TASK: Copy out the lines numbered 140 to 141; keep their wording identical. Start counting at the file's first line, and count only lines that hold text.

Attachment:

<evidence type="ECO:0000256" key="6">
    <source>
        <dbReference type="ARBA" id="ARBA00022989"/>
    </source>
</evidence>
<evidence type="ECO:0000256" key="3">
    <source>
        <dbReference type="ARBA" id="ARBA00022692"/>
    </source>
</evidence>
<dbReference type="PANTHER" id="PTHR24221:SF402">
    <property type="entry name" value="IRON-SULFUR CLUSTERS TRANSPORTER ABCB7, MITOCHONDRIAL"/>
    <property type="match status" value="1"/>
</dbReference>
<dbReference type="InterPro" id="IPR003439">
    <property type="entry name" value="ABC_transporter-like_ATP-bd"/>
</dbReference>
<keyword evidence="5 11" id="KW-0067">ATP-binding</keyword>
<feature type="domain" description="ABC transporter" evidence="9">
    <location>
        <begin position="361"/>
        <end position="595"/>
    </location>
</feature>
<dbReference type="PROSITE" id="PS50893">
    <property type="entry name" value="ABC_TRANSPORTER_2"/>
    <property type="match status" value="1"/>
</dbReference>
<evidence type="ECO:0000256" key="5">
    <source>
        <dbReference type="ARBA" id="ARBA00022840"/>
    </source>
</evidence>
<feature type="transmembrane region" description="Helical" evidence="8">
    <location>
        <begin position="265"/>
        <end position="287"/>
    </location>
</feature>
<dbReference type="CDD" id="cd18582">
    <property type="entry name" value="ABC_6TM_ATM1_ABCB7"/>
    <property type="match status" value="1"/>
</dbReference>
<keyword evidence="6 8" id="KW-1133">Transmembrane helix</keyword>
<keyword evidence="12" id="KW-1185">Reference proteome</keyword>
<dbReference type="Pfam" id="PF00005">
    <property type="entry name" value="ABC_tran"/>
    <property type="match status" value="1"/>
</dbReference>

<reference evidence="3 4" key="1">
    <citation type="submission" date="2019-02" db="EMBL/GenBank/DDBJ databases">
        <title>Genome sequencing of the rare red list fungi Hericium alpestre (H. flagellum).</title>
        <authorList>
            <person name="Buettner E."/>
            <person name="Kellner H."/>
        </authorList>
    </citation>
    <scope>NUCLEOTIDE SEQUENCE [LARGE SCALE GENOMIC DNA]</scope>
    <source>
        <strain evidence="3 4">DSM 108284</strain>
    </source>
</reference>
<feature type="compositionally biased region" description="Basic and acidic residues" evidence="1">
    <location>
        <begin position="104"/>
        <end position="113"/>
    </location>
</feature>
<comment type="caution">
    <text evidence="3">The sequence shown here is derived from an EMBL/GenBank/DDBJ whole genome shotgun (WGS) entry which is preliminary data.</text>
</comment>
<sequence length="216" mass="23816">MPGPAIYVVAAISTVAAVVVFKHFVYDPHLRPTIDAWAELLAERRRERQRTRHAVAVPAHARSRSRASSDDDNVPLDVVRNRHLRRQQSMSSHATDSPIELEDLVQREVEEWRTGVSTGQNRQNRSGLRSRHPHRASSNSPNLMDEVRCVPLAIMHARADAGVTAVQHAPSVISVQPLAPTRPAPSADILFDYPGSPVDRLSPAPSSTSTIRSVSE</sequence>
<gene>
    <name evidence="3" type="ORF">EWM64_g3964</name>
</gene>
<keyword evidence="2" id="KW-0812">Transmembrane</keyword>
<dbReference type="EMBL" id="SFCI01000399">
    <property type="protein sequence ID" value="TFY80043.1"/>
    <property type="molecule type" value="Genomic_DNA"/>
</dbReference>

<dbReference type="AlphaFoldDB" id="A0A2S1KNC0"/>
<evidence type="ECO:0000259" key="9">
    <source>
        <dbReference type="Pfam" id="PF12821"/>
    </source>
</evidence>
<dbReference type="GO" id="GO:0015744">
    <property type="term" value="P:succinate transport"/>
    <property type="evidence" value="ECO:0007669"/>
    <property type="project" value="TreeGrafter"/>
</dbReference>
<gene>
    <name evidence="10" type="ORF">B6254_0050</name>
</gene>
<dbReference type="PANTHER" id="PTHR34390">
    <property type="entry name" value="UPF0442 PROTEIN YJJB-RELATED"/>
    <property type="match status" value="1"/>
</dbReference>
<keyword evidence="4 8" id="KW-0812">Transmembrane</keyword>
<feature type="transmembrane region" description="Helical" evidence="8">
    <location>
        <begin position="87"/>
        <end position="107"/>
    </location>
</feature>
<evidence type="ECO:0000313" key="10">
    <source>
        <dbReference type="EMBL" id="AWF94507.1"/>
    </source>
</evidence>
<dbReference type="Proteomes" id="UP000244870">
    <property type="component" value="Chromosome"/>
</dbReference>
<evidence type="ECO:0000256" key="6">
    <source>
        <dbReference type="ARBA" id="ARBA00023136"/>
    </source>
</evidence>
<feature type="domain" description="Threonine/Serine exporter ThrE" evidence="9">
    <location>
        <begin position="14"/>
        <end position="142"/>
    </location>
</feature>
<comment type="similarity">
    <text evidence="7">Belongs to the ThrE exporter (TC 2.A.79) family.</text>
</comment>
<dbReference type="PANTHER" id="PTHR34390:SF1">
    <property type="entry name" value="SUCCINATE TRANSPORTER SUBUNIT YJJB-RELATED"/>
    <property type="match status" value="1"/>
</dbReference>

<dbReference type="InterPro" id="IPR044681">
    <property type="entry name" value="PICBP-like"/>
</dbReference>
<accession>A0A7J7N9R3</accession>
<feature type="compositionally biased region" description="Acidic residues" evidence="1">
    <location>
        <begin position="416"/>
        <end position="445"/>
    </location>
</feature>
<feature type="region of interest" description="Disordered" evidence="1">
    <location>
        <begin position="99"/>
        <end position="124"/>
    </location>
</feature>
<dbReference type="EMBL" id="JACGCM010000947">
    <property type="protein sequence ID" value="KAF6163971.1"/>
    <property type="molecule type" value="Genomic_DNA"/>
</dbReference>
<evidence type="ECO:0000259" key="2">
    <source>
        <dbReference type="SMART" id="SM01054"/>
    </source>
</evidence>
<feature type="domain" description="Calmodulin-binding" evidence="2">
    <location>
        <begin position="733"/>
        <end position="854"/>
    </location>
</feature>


    </location>
</feature>